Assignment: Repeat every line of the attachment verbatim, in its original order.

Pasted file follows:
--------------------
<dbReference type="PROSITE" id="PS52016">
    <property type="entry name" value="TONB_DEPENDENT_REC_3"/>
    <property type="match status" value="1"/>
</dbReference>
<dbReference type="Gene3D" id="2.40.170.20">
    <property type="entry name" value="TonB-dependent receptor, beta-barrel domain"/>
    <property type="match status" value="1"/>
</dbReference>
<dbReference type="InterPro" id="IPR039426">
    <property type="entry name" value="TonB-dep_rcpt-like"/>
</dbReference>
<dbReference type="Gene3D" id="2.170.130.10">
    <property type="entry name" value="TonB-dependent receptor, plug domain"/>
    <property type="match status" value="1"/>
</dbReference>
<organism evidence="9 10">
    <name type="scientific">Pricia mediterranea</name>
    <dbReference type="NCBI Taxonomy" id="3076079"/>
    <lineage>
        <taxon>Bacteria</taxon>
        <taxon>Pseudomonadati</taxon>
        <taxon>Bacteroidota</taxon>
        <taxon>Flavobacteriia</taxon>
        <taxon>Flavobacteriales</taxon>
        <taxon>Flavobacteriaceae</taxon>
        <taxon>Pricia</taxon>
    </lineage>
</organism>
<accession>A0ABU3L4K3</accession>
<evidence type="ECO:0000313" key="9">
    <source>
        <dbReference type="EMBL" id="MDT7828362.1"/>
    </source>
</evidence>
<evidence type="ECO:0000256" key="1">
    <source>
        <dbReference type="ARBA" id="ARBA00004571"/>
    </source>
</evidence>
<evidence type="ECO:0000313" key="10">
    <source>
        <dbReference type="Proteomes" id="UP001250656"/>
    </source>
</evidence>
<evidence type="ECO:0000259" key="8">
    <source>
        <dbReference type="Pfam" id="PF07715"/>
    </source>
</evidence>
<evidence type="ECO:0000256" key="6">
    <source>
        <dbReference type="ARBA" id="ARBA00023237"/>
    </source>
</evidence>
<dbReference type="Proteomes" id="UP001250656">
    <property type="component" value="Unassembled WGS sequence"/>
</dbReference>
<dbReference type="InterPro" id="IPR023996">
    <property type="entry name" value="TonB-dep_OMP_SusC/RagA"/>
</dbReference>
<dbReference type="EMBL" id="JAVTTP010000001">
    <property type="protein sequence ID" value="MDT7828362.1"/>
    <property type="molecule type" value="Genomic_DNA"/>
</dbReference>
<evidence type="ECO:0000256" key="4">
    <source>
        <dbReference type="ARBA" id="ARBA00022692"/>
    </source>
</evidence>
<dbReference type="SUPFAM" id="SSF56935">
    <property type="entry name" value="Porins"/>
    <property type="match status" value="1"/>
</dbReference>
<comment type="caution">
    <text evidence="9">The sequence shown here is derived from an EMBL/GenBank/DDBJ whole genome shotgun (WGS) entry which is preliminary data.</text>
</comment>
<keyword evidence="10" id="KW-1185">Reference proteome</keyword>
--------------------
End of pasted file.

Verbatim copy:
<dbReference type="PROSITE" id="PS52016">
    <property type="entry name" value="TONB_DEPENDENT_REC_3"/>
    <property type="match status" value="1"/>
</dbReference>
<dbReference type="Gene3D" id="2.40.170.20">
    <property type="entry name" value="TonB-dependent receptor, beta-barrel domain"/>
    <property type="match status" value="1"/>
</dbReference>
<dbReference type="InterPro" id="IPR039426">
    <property type="entry name" value="TonB-dep_rcpt-like"/>
</dbReference>
<dbReference type="Gene3D" id="2.170.130.10">
    <property type="entry name" value="TonB-dependent receptor, plug domain"/>
    <property type="match status" value="1"/>
</dbReference>
<organism evidence="9 10">
    <name type="scientific">Pricia mediterranea</name>
    <dbReference type="NCBI Taxonomy" id="3076079"/>
    <lineage>
        <taxon>Bacteria</taxon>
        <taxon>Pseudomonadati</taxon>
        <taxon>Bacteroidota</taxon>
        <taxon>Flavobacteriia</taxon>
        <taxon>Flavobacteriales</taxon>
        <taxon>Flavobacteriaceae</taxon>
        <taxon>Pricia</taxon>
    </lineage>
</organism>
<accession>A0ABU3L4K3</accession>
<evidence type="ECO:0000313" key="9">
    <source>
        <dbReference type="EMBL" id="MDT7828362.1"/>
    </source>
</evidence>
<evidence type="ECO:0000256" key="1">
    <source>
        <dbReference type="ARBA" id="ARBA00004571"/>
    </source>
</evidence>
<evidence type="ECO:0000313" key="10">
    <source>
        <dbReference type="Proteomes" id="UP001250656"/>
    </source>
</evidence>
<evidence type="ECO:0000259" key="8">
    <source>
        <dbReference type="Pfam" id="PF07715"/>
    </source>
</evidence>
<evidence type="ECO:0000256" key="6">
    <source>
        <dbReference type="ARBA" id="ARBA00023237"/>
    </source>
</evidence>
<dbReference type="Proteomes" id="UP001250656">
    <property type="component" value="Unassembled WGS sequence"/>
</dbReference>
<dbReference type="InterPro" id="IPR023996">
    <property type="entry name" value="TonB-dep_OMP_SusC/RagA"/>
</dbReference>
<dbReference type="EMBL" id="JAVTTP010000001">
    <property type="protein sequence ID" value="MDT7828362.1"/>
    <property type="molecule type" value="Genomic_DNA"/>
</dbReference>
<evidence type="ECO:0000256" key="4">
    <source>
        <dbReference type="ARBA" id="ARBA00022692"/>
    </source>
</evidence>
<dbReference type="SUPFAM" id="SSF56935">
    <property type="entry name" value="Porins"/>
    <property type="match status" value="1"/>
</dbReference>
<comment type="caution">
    <text evidence="9">The sequence shown here is derived from an EMBL/GenBank/DDBJ whole genome shotgun (WGS) entry which is preliminary data.</text>
</comment>
<keyword evidence="10" id="KW-1185">Reference proteome</keyword>